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Album review: John Hiatt's 'The Open Road'

John_Hiatt_240_  John Hiatt's music has frequently had issues of family at or near the core. That's true of his latest album, but the perspective reaches beyond primary relationships between husbands and wives, parents and children, to take on bigger questions of heritage and legacy.

That's a big chunk to bite off, but as one of rock's most astute singer-songwriters of the last 40 years, Hiatt brings considerable insight and his characteristic wry humor to the task.

At 57, Hiatt doesn't have much time for boy-meets/loses-girl scenarios. He's sharing the explorations of a man recognizing his weaknesses ("Like a Freight Train") and acknowledging his debt to those who've come before ("Homeland") on the way to discovering his core values ("Go Down Swingin' ").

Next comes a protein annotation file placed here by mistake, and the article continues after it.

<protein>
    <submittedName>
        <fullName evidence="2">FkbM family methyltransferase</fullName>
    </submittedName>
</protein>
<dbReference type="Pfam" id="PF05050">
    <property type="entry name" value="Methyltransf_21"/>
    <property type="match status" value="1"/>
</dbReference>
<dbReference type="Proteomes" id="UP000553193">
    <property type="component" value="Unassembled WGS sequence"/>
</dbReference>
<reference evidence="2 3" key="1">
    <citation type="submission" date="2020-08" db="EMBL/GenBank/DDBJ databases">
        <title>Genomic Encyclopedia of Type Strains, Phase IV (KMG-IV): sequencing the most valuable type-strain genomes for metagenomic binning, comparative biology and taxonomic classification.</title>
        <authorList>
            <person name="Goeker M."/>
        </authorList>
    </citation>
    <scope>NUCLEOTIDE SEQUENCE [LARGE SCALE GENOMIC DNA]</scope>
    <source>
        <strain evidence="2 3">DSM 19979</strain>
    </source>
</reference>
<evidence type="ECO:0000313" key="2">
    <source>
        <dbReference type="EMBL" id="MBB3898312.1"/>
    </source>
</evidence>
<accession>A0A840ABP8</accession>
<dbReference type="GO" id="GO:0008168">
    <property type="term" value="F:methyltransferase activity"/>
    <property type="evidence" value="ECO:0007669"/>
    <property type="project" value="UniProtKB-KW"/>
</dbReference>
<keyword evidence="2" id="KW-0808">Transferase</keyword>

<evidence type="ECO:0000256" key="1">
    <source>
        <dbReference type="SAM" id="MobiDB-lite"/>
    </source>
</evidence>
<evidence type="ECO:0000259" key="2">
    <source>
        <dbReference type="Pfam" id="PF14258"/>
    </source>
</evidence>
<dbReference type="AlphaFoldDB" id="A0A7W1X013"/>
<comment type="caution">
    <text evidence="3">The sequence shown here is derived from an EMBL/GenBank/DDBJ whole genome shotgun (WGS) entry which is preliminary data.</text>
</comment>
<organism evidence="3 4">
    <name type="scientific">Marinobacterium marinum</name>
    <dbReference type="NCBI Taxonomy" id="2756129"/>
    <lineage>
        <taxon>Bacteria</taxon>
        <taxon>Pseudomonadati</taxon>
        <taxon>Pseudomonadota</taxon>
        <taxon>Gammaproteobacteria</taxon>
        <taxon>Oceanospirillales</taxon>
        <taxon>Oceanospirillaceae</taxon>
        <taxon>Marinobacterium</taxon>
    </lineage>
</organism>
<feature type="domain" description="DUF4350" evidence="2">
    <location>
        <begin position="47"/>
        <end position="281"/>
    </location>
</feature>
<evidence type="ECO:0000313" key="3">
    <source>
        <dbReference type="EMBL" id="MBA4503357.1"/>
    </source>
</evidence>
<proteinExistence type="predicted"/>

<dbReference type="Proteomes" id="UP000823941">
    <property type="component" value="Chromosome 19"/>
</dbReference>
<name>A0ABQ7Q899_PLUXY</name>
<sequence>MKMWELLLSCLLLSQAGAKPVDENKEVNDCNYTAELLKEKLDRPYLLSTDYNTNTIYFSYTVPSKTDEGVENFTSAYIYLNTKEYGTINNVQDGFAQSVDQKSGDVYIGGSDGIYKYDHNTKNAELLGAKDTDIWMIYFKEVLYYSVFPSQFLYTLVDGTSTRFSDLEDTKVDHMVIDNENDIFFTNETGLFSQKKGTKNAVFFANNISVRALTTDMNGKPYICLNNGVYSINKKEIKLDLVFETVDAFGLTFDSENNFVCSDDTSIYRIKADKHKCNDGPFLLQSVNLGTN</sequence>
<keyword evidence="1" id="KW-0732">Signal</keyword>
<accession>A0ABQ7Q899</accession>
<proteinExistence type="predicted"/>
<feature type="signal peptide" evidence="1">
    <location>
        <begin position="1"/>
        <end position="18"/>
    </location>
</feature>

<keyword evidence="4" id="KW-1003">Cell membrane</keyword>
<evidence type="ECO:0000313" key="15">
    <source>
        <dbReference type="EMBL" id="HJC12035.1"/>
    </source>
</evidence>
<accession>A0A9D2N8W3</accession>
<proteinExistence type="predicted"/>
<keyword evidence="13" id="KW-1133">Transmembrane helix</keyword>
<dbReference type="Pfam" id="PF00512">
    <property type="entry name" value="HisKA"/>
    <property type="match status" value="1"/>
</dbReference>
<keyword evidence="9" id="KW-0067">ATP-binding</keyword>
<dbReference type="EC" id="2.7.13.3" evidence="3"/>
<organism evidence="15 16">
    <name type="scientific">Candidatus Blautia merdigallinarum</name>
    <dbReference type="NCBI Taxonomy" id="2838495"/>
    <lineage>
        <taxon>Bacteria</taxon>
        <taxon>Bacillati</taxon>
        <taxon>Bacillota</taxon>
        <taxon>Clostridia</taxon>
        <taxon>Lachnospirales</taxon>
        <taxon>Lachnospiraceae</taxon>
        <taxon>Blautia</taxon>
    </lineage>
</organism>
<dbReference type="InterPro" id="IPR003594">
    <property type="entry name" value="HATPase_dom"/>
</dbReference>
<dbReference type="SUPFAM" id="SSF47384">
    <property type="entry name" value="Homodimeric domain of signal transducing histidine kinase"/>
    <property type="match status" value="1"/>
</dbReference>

Not that he bypasses the four-letter word that is "love." In "What Kind of Man," as he's been throughout his estimable career, he's far more interested in plumbing his own nefarious attitudes than finding someone else on whom to affix blame for his troubles: "You see the man who loves you/You see the man you love/But I have hidden claws/Inside these gloves."

This bluesy, heartland-soaked musical excursion features meaty support from guitarist Doug Lancio, bassist Patrick O' Hearn and drummer Kenneth Blevins, wittily informed nods to such influences as Chuck Berry, the Rolling Stones and Willie Dixon and plenty of the rock soulfulness that's integral to the sound he's been honing for decades.

-- Randy Lewis 

John Hiatt
"The Open Road"
New West
Three stars (Out of four) 

 
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